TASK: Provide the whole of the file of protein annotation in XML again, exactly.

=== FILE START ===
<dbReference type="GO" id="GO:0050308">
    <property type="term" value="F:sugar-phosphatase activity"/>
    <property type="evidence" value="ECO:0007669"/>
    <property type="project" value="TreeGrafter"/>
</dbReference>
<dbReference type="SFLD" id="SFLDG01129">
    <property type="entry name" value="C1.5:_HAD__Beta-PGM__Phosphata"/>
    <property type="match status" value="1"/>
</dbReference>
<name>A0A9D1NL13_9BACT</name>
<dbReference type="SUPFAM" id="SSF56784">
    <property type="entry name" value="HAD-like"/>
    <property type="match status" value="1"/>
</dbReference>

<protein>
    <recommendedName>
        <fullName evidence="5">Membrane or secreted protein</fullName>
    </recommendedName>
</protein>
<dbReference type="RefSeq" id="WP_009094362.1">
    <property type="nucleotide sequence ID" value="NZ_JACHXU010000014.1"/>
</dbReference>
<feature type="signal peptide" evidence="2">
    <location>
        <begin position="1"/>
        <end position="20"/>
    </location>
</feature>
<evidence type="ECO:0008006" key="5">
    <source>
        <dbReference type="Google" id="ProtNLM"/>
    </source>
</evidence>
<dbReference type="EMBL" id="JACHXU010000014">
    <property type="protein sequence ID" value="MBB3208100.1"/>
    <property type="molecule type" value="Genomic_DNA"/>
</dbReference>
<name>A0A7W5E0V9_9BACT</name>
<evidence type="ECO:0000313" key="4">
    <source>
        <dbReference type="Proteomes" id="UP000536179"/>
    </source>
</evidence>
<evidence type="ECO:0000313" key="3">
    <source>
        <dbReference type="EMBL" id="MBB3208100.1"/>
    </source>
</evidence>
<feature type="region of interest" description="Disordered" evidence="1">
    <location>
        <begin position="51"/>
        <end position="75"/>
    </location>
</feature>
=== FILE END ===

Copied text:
<dbReference type="GO" id="GO:0050308">
    <property type="term" value="F:sugar-phosphatase activity"/>
    <property type="evidence" value="ECO:0007669"/>
    <property type="project" value="TreeGrafter"/>
</dbReference>
<dbReference type="SFLD" id="SFLDG01129">
    <property type="entry name" value="C1.5:_HAD__Beta-PGM__Phosphata"/>
    <property type="match status" value="1"/>
</dbReference>
<name>A0A9D1NL13_9BACT</name>
<dbReference type="SUPFAM" id="SSF56784">
    <property type="entry name" value="HAD-like"/>
    <property type="match status" value="1"/>
</dbReference>

<protein>
    <recommendedName>
        <fullName evidence="5">Membrane or secreted protein</fullName>
    </recommendedName>
</protein>
<dbReference type="RefSeq" id="WP_009094362.1">
    <property type="nucleotide sequence ID" value="NZ_JACHXU010000014.1"/>
</dbReference>
<feature type="signal peptide" evidence="2">
    <location>
        <begin position="1"/>
        <end position="20"/>
    </location>
</feature>
<evidence type="ECO:0008006" key="5">
    <source>
        <dbReference type="Google" id="ProtNLM"/>
    </source>
</evidence>
<dbReference type="EMBL" id="JACHXU010000014">
    <property type="protein sequence ID" value="MBB3208100.1"/>
    <property type="molecule type" value="Genomic_DNA"/>
</dbReference>
<name>A0A7W5E0V9_9BACT</name>
<evidence type="ECO:0000313" key="4">
    <source>
        <dbReference type="Proteomes" id="UP000536179"/>
    </source>
</evidence>
<evidence type="ECO:0000313" key="3">
    <source>
        <dbReference type="EMBL" id="MBB3208100.1"/>
    </source>
</evidence>
<feature type="region of interest" description="Disordered" evidence="1">
    <location>
        <begin position="51"/>
        <end position="75"/>
    </location>
</feature>